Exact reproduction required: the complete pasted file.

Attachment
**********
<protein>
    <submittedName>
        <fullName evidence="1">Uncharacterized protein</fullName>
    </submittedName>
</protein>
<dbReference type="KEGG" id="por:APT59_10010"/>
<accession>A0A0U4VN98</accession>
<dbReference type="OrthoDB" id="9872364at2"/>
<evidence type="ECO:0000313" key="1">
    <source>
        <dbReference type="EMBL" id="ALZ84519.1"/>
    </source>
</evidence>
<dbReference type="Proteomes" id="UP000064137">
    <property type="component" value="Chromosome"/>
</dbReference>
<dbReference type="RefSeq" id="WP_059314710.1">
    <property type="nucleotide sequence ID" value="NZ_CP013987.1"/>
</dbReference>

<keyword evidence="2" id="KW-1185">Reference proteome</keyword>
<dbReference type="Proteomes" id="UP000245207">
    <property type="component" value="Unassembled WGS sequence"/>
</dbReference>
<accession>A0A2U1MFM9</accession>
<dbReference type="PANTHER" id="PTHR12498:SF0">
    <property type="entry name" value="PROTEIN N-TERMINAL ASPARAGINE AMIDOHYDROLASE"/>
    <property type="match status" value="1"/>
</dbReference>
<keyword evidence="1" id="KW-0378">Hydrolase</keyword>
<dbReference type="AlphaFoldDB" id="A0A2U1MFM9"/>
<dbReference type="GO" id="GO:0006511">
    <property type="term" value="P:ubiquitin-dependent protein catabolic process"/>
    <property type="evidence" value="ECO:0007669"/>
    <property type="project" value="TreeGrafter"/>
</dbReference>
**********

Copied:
<protein>
    <submittedName>
        <fullName evidence="1">Uncharacterized protein</fullName>
    </submittedName>
</protein>
<dbReference type="KEGG" id="por:APT59_10010"/>
<accession>A0A0U4VN98</accession>
<dbReference type="OrthoDB" id="9872364at2"/>
<evidence type="ECO:0000313" key="1">
    <source>
        <dbReference type="EMBL" id="ALZ84519.1"/>
    </source>
</evidence>
<dbReference type="Proteomes" id="UP000064137">
    <property type="component" value="Chromosome"/>
</dbReference>
<dbReference type="RefSeq" id="WP_059314710.1">
    <property type="nucleotide sequence ID" value="NZ_CP013987.1"/>
</dbReference>

<keyword evidence="2" id="KW-1185">Reference proteome</keyword>
<dbReference type="Proteomes" id="UP000245207">
    <property type="component" value="Unassembled WGS sequence"/>
</dbReference>
<accession>A0A2U1MFM9</accession>
<dbReference type="PANTHER" id="PTHR12498:SF0">
    <property type="entry name" value="PROTEIN N-TERMINAL ASPARAGINE AMIDOHYDROLASE"/>
    <property type="match status" value="1"/>
</dbReference>
<keyword evidence="1" id="KW-0378">Hydrolase</keyword>
<dbReference type="AlphaFoldDB" id="A0A2U1MFM9"/>
<dbReference type="GO" id="GO:0006511">
    <property type="term" value="P:ubiquitin-dependent protein catabolic process"/>
    <property type="evidence" value="ECO:0007669"/>
    <property type="project" value="TreeGrafter"/>
</dbReference>